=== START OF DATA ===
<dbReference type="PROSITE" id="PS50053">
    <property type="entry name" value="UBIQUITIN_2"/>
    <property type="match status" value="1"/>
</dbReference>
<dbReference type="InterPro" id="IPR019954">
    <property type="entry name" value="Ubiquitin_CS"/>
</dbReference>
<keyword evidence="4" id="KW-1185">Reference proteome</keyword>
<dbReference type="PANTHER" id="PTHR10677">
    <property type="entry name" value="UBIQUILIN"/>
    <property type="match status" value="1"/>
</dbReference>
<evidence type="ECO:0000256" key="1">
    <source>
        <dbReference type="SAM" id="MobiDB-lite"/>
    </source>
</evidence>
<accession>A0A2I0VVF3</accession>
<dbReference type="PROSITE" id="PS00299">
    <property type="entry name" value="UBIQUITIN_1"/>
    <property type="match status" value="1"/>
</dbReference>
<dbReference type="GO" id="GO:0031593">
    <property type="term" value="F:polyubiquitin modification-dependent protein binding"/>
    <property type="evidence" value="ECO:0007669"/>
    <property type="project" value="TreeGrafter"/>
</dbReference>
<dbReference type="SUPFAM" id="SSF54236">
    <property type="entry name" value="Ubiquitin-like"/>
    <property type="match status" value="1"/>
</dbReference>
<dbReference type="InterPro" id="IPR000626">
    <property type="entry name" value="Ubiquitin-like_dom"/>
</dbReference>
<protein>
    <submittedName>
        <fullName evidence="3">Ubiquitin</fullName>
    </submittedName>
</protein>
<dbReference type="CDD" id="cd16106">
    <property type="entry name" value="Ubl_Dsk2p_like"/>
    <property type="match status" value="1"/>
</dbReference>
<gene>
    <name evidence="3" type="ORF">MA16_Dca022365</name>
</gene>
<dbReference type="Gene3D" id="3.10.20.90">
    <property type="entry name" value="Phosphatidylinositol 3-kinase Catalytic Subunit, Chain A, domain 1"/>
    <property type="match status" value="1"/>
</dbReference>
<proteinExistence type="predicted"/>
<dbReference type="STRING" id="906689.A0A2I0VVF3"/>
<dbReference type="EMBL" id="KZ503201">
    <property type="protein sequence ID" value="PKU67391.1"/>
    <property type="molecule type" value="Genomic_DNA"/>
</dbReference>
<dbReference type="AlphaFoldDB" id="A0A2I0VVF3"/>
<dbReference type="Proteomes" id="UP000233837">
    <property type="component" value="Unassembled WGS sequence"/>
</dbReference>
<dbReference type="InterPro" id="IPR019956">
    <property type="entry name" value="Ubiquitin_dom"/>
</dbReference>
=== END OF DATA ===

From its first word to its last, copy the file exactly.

<dbReference type="PROSITE" id="PS50053">
    <property type="entry name" value="UBIQUITIN_2"/>
    <property type="match status" value="1"/>
</dbReference>
<dbReference type="InterPro" id="IPR019954">
    <property type="entry name" value="Ubiquitin_CS"/>
</dbReference>
<keyword evidence="4" id="KW-1185">Reference proteome</keyword>
<dbReference type="PANTHER" id="PTHR10677">
    <property type="entry name" value="UBIQUILIN"/>
    <property type="match status" value="1"/>
</dbReference>
<evidence type="ECO:0000256" key="1">
    <source>
        <dbReference type="SAM" id="MobiDB-lite"/>
    </source>
</evidence>
<accession>A0A2I0VVF3</accession>
<dbReference type="PROSITE" id="PS00299">
    <property type="entry name" value="UBIQUITIN_1"/>
    <property type="match status" value="1"/>
</dbReference>
<dbReference type="GO" id="GO:0031593">
    <property type="term" value="F:polyubiquitin modification-dependent protein binding"/>
    <property type="evidence" value="ECO:0007669"/>
    <property type="project" value="TreeGrafter"/>
</dbReference>
<dbReference type="SUPFAM" id="SSF54236">
    <property type="entry name" value="Ubiquitin-like"/>
    <property type="match status" value="1"/>
</dbReference>
<dbReference type="InterPro" id="IPR000626">
    <property type="entry name" value="Ubiquitin-like_dom"/>
</dbReference>
<protein>
    <submittedName>
        <fullName evidence="3">Ubiquitin</fullName>
    </submittedName>
</protein>
<dbReference type="CDD" id="cd16106">
    <property type="entry name" value="Ubl_Dsk2p_like"/>
    <property type="match status" value="1"/>
</dbReference>
<gene>
    <name evidence="3" type="ORF">MA16_Dca022365</name>
</gene>
<dbReference type="Gene3D" id="3.10.20.90">
    <property type="entry name" value="Phosphatidylinositol 3-kinase Catalytic Subunit, Chain A, domain 1"/>
    <property type="match status" value="1"/>
</dbReference>
<proteinExistence type="predicted"/>
<dbReference type="STRING" id="906689.A0A2I0VVF3"/>
<dbReference type="EMBL" id="KZ503201">
    <property type="protein sequence ID" value="PKU67391.1"/>
    <property type="molecule type" value="Genomic_DNA"/>
</dbReference>
<dbReference type="AlphaFoldDB" id="A0A2I0VVF3"/>
<dbReference type="Proteomes" id="UP000233837">
    <property type="component" value="Unassembled WGS sequence"/>
</dbReference>
<dbReference type="InterPro" id="IPR019956">
    <property type="entry name" value="Ubiquitin_dom"/>
</dbReference>